Major events in individual commercial and industrial real estate markets across the area in the fourth quarter.
Westside asking rents are lower than they have been in years, but landlords aren’t stopping there, courting potential tenants with concessions to fill a growing vacancy rate.
The strategy might be working. For the first time in 2009, the submarket’s net absorption rate climbed into the black, hitting 91,917 square feet last quarter, according to figures from Grubb & Ellis Co.
The average Class A asking rent fell 67 cents from a year ago to $3.86, while the Class B asking rent landed at an even $3, off 78 cents. Rates on the ground are even lower.
“Landlords are still throwing in a ton of concessions, particularly in terms of free rent. You’re seeing deals going easily effectively 20 percent under what they’re asking,” said Amir Araghi, a transaction services associate with Grubb. “Even on the strongest buildings, there’s still a 10 percent gap.”
After a year of little sales activity, buyers began showing up, especially in higher-end markets. In one example, a 5,000-square-foot office building on Venice’s swanky Abbot Kinney Boulevard sold to an entrepreneur for $4.46 million, or $891 per square foot.
Tami Pardee of Pardee Properties, who worked the deal, said the price was lower than the street’s record-breaking $1,134 per square foot in 2007, but proves buyers are still willing to pay a premium to be in certain neighborhoods.
“Abbot Kinney is absolutely a passion buy. If you’re crunching numbers as an investment, they’re never going to make sense,” she said. “People down there want to be there and want a draw for their employees.”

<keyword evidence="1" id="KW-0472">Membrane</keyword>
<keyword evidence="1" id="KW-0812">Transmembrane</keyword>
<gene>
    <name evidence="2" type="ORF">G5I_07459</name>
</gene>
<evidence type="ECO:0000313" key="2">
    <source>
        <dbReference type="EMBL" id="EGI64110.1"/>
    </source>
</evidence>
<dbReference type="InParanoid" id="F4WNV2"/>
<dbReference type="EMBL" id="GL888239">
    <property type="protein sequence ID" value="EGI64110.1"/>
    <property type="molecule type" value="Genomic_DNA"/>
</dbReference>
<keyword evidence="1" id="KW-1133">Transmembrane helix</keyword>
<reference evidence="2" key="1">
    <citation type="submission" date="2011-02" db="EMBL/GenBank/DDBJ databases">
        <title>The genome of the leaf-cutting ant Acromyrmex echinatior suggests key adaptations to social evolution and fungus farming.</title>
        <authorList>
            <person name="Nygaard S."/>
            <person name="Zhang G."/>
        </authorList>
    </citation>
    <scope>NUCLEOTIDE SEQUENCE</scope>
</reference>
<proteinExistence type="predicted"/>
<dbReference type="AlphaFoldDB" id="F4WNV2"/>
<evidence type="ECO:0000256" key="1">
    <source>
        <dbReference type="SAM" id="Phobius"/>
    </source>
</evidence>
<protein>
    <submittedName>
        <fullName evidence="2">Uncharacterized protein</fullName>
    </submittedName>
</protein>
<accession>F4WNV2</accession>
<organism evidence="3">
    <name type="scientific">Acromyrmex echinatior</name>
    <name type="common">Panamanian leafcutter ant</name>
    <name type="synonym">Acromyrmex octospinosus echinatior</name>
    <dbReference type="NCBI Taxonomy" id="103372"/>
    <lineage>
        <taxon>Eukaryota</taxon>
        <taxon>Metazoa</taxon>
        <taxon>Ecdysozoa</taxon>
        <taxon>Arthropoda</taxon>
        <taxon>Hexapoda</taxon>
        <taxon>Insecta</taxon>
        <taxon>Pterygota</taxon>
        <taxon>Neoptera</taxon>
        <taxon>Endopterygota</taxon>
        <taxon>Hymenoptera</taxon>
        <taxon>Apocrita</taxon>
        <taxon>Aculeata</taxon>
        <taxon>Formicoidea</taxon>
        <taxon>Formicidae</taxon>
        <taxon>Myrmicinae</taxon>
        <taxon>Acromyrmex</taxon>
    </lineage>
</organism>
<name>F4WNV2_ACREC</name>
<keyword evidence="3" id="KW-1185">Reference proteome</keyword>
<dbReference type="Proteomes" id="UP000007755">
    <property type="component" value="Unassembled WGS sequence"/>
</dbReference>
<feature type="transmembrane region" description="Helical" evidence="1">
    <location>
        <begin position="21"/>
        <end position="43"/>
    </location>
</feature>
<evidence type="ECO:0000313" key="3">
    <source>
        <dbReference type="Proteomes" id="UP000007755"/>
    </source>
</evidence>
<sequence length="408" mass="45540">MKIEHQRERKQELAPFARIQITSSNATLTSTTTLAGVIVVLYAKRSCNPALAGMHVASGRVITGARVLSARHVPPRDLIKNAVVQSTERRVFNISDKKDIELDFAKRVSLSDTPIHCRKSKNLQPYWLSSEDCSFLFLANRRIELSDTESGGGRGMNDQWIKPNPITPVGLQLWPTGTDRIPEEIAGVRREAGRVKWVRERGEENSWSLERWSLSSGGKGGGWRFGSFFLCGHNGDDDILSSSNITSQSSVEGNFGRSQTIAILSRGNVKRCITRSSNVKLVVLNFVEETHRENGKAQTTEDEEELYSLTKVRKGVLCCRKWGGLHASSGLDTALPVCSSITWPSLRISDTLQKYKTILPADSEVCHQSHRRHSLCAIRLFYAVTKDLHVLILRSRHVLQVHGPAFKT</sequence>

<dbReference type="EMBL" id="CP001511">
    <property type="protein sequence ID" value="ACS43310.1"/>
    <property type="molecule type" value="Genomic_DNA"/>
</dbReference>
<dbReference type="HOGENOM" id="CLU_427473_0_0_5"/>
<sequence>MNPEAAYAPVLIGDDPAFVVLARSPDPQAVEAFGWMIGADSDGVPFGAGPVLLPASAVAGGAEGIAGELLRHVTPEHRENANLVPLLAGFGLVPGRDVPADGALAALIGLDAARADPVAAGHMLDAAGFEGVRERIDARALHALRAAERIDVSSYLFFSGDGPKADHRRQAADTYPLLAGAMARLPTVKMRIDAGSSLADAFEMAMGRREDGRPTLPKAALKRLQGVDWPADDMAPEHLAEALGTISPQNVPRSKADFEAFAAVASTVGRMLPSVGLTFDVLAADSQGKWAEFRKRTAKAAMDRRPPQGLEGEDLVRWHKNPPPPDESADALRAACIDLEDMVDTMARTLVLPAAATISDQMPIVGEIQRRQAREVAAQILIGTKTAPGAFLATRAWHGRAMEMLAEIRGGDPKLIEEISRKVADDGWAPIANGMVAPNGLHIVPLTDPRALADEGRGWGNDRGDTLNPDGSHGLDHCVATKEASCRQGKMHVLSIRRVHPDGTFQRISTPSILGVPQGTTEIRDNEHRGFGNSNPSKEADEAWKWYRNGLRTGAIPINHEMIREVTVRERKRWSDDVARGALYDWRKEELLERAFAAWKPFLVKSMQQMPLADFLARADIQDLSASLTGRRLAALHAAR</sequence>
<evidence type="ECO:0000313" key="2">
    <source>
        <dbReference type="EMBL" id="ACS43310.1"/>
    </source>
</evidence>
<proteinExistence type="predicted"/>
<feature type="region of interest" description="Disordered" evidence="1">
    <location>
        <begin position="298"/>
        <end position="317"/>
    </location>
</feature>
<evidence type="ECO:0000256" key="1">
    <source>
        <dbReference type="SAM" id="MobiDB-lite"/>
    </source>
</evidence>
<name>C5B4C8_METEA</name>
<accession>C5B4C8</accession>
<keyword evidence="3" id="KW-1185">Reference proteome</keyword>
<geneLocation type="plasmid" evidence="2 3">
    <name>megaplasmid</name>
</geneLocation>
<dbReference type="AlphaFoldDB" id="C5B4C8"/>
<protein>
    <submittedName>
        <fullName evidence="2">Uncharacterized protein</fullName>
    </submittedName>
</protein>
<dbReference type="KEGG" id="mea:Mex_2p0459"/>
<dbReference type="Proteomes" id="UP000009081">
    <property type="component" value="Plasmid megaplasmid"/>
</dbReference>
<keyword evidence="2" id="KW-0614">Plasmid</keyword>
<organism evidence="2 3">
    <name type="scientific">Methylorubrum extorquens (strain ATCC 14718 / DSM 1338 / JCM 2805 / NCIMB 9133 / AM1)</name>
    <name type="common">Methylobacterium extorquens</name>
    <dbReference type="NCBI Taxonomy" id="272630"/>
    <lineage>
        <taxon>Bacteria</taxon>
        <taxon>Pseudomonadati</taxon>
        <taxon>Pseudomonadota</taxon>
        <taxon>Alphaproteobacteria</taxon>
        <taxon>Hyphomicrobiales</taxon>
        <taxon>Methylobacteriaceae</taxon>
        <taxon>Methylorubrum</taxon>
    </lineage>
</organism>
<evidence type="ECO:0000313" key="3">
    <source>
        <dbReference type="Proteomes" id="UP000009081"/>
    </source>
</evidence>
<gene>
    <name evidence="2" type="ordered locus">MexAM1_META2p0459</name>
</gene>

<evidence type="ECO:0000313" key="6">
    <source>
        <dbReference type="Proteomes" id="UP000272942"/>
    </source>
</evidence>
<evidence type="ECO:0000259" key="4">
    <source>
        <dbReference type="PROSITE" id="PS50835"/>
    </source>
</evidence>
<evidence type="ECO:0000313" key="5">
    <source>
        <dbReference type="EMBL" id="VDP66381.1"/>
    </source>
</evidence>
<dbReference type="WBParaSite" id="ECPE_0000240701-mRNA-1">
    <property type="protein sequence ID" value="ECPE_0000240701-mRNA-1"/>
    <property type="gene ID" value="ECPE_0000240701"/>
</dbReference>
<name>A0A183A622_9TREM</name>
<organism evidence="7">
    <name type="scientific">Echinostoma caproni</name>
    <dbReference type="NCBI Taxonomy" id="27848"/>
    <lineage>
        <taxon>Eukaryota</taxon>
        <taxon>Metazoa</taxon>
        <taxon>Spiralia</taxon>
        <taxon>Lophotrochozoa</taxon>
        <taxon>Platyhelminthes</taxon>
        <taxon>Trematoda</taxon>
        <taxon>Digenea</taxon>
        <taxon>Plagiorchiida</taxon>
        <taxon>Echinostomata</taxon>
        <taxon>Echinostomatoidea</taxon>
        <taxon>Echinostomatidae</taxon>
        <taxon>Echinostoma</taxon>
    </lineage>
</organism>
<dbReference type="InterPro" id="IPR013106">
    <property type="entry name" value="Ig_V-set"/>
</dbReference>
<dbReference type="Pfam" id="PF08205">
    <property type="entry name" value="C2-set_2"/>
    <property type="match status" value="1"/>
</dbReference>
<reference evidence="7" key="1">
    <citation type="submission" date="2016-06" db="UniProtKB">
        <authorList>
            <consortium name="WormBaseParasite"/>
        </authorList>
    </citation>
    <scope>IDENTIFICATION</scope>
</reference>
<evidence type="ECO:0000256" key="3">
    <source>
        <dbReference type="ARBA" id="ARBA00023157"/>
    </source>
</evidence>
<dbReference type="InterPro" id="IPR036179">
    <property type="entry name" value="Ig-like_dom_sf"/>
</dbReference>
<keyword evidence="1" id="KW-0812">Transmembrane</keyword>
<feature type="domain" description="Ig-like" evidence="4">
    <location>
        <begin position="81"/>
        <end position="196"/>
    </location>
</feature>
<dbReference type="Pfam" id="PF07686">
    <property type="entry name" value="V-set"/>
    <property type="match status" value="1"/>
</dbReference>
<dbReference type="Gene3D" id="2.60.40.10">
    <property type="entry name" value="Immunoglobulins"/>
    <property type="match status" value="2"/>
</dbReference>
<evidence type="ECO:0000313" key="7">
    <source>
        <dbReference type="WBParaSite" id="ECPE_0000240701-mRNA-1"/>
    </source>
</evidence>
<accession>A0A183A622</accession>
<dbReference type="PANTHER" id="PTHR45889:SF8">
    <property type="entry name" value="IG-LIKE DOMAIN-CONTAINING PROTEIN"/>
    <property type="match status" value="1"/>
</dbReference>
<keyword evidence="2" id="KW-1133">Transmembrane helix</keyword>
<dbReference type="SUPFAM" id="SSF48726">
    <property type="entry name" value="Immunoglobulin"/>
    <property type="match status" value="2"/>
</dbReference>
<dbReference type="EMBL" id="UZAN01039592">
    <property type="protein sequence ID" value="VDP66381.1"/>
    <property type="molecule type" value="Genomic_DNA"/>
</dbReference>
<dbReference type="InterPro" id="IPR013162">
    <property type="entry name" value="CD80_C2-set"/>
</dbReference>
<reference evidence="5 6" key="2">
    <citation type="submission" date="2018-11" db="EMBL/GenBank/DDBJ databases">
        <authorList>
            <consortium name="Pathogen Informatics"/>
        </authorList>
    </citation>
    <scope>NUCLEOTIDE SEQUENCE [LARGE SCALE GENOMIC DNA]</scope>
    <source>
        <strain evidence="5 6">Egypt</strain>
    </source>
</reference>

Overall, Westside vacancies edged up two-tenths of a point to 15.3 percent. Westwood got hit the hardest, jumping nearly two points to 20.1 percent. Beverly Hills actually saw a minor decrease to 14.4 percent.
Office Market At a Glance
Inventory: 43.7 million square feet
Under Construction: 551,058 square feet
Class A Asking Rent: $3.86
Accounting firm Nigro Karlin Segal & Feldstein signed a 10-year lease for 50,024 square feet of space at 10960 Wilshire Blvd. in Westwood in a transaction reported to be worth $22 million. The firm will relocate from its current location in Century City and will take over the fifth and sixth floors of the 595,600-square-foot building.
Playa Vista’s 64-acre office project, a joint venture between Tishman Speyer Properties LP and Walton Street Capital LLC, made up the majority of the Westside’s 551,000 square feet under construction last quarter. Although Belkin and USC have reportedly signed on as tenants at the planned 1.6 million-square-foot office park, initially slated for delivery by 2012, the owners stopped payment on the mortgage in the summer, prompting the lenders to put the note up for sale.
Direct-response marketer Guthy-Renker LLC renewed 70,000 square feet it occupies at 3340 Ocean Park Blvd. in Santa Monica in a deal worth $14 million. Equity Office Properties is the landlord.
An entrepreneur purchased a 5,000-square-foot, two-story architectural office building at 1015 Abbot Kinney Blvd. in Venice for $4.46 million, or approximately $891 per square foot, from Robert W. Douroux. The property includes living space on the top floor and the buyer plans to use the office for an Internet-related company.
Investment group So Nice LLC bought a two-story office building at 193 N. Robertson Blvd. in Beverly Hills for $3.6 million, or about $900 per square foot. FH Distributors sold the 4,000-square-foot property, which is fully occupied.
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